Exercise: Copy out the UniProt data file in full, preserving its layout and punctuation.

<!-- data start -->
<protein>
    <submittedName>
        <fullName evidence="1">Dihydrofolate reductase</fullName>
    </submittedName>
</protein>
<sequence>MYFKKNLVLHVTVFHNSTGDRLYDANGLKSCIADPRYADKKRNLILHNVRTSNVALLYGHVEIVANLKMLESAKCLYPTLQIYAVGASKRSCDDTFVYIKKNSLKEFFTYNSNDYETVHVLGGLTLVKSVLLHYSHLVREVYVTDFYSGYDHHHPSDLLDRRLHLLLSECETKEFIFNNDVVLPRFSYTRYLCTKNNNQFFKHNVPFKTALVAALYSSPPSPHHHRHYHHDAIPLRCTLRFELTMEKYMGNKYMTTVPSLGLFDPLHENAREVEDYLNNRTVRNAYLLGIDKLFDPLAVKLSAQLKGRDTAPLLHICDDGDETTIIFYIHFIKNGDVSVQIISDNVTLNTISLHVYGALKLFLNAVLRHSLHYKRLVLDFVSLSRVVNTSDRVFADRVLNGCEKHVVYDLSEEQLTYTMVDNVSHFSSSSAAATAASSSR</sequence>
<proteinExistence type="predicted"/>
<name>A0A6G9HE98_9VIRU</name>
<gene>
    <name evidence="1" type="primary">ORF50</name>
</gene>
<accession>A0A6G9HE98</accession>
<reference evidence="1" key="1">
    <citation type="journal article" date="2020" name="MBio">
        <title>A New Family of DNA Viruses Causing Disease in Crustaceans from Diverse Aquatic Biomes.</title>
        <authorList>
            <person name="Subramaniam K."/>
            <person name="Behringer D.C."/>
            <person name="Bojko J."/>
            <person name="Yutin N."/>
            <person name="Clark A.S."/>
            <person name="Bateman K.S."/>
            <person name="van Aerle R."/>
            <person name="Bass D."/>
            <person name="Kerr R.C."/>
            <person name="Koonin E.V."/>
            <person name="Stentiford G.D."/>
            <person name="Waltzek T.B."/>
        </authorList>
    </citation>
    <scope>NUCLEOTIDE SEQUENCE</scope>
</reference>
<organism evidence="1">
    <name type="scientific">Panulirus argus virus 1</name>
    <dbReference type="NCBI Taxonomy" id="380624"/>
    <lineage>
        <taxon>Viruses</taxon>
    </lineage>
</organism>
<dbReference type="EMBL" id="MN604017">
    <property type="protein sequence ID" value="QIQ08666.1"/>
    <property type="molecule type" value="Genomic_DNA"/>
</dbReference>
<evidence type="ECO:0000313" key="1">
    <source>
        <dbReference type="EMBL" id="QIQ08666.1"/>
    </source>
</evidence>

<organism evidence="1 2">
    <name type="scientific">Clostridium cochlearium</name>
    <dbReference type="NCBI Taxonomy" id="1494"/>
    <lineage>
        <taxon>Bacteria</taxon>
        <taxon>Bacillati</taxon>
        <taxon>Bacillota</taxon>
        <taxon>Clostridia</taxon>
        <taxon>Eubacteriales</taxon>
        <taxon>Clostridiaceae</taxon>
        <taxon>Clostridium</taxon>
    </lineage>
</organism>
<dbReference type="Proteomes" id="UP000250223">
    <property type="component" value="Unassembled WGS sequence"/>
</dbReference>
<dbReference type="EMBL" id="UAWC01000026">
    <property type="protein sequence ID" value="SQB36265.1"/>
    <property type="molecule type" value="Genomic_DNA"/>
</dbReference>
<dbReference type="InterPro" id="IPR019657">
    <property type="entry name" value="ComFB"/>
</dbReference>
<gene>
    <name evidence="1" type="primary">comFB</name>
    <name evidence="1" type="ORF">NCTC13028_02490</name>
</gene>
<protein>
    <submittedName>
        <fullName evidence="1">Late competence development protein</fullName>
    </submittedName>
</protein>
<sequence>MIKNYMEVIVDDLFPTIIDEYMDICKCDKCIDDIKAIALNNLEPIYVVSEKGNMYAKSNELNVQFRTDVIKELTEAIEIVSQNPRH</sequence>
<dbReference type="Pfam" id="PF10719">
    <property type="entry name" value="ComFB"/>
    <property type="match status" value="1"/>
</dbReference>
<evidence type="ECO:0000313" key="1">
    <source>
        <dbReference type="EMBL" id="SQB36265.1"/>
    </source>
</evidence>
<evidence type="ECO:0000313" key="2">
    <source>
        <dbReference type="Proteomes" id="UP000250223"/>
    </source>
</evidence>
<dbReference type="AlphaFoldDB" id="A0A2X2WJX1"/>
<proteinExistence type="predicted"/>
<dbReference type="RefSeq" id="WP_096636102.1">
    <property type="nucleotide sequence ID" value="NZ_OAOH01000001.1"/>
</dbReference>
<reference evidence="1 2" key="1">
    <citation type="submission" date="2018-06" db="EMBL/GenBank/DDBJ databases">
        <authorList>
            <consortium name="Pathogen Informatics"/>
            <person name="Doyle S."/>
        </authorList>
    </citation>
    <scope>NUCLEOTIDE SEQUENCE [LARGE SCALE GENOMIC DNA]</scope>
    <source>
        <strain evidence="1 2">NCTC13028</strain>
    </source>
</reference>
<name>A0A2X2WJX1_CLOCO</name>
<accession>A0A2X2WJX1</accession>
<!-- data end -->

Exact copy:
<protein>
    <submittedName>
        <fullName evidence="1">Dihydrofolate reductase</fullName>
    </submittedName>
</protein>
<sequence>MYFKKNLVLHVTVFHNSTGDRLYDANGLKSCIADPRYADKKRNLILHNVRTSNVALLYGHVEIVANLKMLESAKCLYPTLQIYAVGASKRSCDDTFVYIKKNSLKEFFTYNSNDYETVHVLGGLTLVKSVLLHYSHLVREVYVTDFYSGYDHHHPSDLLDRRLHLLLSECETKEFIFNNDVVLPRFSYTRYLCTKNNNQFFKHNVPFKTALVAALYSSPPSPHHHRHYHHDAIPLRCTLRFELTMEKYMGNKYMTTVPSLGLFDPLHENAREVEDYLNNRTVRNAYLLGIDKLFDPLAVKLSAQLKGRDTAPLLHICDDGDETTIIFYIHFIKNGDVSVQIISDNVTLNTISLHVYGALKLFLNAVLRHSLHYKRLVLDFVSLSRVVNTSDRVFADRVLNGCEKHVVYDLSEEQLTYTMVDNVSHFSSSSAAATAASSSR</sequence>
<proteinExistence type="predicted"/>
<name>A0A6G9HE98_9VIRU</name>
<gene>
    <name evidence="1" type="primary">ORF50</name>
</gene>
<accession>A0A6G9HE98</accession>
<reference evidence="1" key="1">
    <citation type="journal article" date="2020" name="MBio">
        <title>A New Family of DNA Viruses Causing Disease in Crustaceans from Diverse Aquatic Biomes.</title>
        <authorList>
            <person name="Subramaniam K."/>
            <person name="Behringer D.C."/>
            <person name="Bojko J."/>
            <person name="Yutin N."/>
            <person name="Clark A.S."/>
            <person name="Bateman K.S."/>
            <person name="van Aerle R."/>
            <person name="Bass D."/>
            <person name="Kerr R.C."/>
            <person name="Koonin E.V."/>
            <person name="Stentiford G.D."/>
            <person name="Waltzek T.B."/>
        </authorList>
    </citation>
    <scope>NUCLEOTIDE SEQUENCE</scope>
</reference>
<organism evidence="1">
    <name type="scientific">Panulirus argus virus 1</name>
    <dbReference type="NCBI Taxonomy" id="380624"/>
    <lineage>
        <taxon>Viruses</taxon>
    </lineage>
</organism>
<dbReference type="EMBL" id="MN604017">
    <property type="protein sequence ID" value="QIQ08666.1"/>
    <property type="molecule type" value="Genomic_DNA"/>
</dbReference>
<evidence type="ECO:0000313" key="1">
    <source>
        <dbReference type="EMBL" id="QIQ08666.1"/>
    </source>
</evidence>

<organism evidence="1 2">
    <name type="scientific">Clostridium cochlearium</name>
    <dbReference type="NCBI Taxonomy" id="1494"/>
    <lineage>
        <taxon>Bacteria</taxon>
        <taxon>Bacillati</taxon>
        <taxon>Bacillota</taxon>
        <taxon>Clostridia</taxon>
        <taxon>Eubacteriales</taxon>
        <taxon>Clostridiaceae</taxon>
        <taxon>Clostridium</taxon>
    </lineage>
</organism>
<dbReference type="Proteomes" id="UP000250223">
    <property type="component" value="Unassembled WGS sequence"/>
</dbReference>
<dbReference type="EMBL" id="UAWC01000026">
    <property type="protein sequence ID" value="SQB36265.1"/>
    <property type="molecule type" value="Genomic_DNA"/>
</dbReference>
<dbReference type="InterPro" id="IPR019657">
    <property type="entry name" value="ComFB"/>
</dbReference>
<gene>
    <name evidence="1" type="primary">comFB</name>
    <name evidence="1" type="ORF">NCTC13028_02490</name>
</gene>
<protein>
    <submittedName>
        <fullName evidence="1">Late competence development protein</fullName>
    </submittedName>
</protein>
<sequence>MIKNYMEVIVDDLFPTIIDEYMDICKCDKCIDDIKAIALNNLEPIYVVSEKGNMYAKSNELNVQFRTDVIKELTEAIEIVSQNPRH</sequence>
<dbReference type="Pfam" id="PF10719">
    <property type="entry name" value="ComFB"/>
    <property type="match status" value="1"/>
</dbReference>
<evidence type="ECO:0000313" key="1">
    <source>
        <dbReference type="EMBL" id="SQB36265.1"/>
    </source>
</evidence>
<evidence type="ECO:0000313" key="2">
    <source>
        <dbReference type="Proteomes" id="UP000250223"/>
    </source>
</evidence>
<dbReference type="AlphaFoldDB" id="A0A2X2WJX1"/>
<proteinExistence type="predicted"/>
<dbReference type="RefSeq" id="WP_096636102.1">
    <property type="nucleotide sequence ID" value="NZ_OAOH01000001.1"/>
</dbReference>
<reference evidence="1 2" key="1">
    <citation type="submission" date="2018-06" db="EMBL/GenBank/DDBJ databases">
        <authorList>
            <consortium name="Pathogen Informatics"/>
            <person name="Doyle S."/>
        </authorList>
    </citation>
    <scope>NUCLEOTIDE SEQUENCE [LARGE SCALE GENOMIC DNA]</scope>
    <source>
        <strain evidence="1 2">NCTC13028</strain>
    </source>
</reference>
<name>A0A2X2WJX1_CLOCO</name>
<accession>A0A2X2WJX1</accession>